Kinetic and structural studies on the adsorption of metals and actinides on cell surfaces by using multi-layer systems as a model of bacterial cell walls
The adsorption and desorption behavior of metals and actinides, e.g. uranium were examined in bacterial cells (isolates of the pile Haberland nearby Johanngeorgenstadt, Saxony) as a total system as well as bacterial surface layer proteins (S-layers) as a prominent component of the cell surface.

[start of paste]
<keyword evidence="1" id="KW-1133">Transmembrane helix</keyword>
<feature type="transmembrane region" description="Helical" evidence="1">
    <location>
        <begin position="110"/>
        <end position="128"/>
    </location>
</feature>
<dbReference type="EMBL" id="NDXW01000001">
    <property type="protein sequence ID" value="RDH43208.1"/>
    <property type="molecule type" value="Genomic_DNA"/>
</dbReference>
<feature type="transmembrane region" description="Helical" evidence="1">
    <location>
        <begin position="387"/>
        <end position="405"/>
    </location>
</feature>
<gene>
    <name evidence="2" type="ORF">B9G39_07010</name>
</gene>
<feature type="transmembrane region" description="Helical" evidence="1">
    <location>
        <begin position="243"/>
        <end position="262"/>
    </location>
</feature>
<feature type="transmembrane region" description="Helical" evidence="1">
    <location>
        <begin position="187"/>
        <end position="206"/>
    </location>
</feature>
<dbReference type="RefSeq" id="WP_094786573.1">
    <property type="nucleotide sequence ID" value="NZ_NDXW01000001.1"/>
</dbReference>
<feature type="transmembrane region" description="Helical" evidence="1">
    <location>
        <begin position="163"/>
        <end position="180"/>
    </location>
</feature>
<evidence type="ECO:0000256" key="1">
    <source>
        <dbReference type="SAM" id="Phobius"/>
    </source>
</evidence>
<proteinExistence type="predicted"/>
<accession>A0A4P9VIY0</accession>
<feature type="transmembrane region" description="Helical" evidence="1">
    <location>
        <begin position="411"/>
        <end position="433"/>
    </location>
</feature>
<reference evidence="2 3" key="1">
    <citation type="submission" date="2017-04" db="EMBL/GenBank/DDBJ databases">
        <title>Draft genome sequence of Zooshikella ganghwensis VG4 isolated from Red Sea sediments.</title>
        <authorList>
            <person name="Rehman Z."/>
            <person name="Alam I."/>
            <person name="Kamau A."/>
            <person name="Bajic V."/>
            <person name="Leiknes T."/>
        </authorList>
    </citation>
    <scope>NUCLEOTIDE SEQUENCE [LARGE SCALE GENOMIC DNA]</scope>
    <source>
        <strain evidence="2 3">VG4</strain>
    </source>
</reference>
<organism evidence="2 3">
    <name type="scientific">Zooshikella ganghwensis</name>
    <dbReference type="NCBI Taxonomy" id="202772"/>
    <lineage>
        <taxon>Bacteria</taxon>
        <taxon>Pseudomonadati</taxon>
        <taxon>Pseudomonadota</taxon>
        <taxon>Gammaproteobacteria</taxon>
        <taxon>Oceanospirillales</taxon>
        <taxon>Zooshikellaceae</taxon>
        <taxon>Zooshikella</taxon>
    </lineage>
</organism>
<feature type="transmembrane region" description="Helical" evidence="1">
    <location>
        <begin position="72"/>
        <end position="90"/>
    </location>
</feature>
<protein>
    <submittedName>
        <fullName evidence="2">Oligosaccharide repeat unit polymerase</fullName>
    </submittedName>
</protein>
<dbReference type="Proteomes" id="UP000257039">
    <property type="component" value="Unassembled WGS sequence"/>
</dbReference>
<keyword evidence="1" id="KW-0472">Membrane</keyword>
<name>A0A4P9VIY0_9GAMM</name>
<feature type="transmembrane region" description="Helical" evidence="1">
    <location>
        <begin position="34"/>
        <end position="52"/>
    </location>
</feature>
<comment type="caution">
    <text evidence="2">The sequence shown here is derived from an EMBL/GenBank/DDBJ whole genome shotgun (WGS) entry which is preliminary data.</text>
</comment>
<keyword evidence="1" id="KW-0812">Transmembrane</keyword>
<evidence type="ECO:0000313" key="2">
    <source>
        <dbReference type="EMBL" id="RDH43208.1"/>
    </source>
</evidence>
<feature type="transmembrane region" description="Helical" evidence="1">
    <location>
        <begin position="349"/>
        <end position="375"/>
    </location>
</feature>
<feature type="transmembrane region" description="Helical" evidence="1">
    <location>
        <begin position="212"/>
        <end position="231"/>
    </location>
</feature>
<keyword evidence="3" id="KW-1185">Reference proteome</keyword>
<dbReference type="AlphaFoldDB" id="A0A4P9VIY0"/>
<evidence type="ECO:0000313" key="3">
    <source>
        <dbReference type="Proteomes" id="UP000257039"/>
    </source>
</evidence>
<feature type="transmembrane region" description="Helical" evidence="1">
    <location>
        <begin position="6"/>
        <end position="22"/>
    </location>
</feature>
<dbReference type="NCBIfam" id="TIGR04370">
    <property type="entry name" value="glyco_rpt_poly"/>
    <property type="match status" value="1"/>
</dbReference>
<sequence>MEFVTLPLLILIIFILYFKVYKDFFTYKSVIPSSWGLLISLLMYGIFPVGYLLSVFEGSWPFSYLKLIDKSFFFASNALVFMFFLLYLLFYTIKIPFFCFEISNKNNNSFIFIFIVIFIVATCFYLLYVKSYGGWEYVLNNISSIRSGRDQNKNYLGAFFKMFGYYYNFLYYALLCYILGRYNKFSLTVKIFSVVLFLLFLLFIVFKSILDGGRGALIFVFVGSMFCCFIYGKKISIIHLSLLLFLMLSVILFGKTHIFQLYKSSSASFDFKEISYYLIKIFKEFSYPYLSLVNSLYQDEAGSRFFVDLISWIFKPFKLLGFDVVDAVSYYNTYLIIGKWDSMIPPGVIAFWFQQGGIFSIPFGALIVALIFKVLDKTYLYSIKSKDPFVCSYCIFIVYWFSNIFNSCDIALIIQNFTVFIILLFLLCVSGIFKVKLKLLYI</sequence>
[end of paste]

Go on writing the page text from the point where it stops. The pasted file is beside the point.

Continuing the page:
Bacterial cell walls are very complex, consisting of lipids, teichoic or teichuronic acids, proteins, sugars etc. This complexity makes it difficult to understand binding events on cells. Conversely, the investigation of interactions with single components gives detailed information on the complexation with biomolecules, but conclusions to the total system cannot be made seriously. In addition, previous studies have focused on the free biomolecules, but not on layers, such as those found in the cell wall. In the PhD thesis, it is intended to develop a multi-layer system, which is composed of all major cell wall components, serving as a simplified model for cell walls of Gram-positive bacteria. This model is used to monitor binding processes and to investigate the effect of binding events on the structures of biomolecules. For this study the quartz crystal microbalance (QCM-D) in combination with atomic force microscopy (AFM) and other analytical methods are used to track these processes in biological interfaces.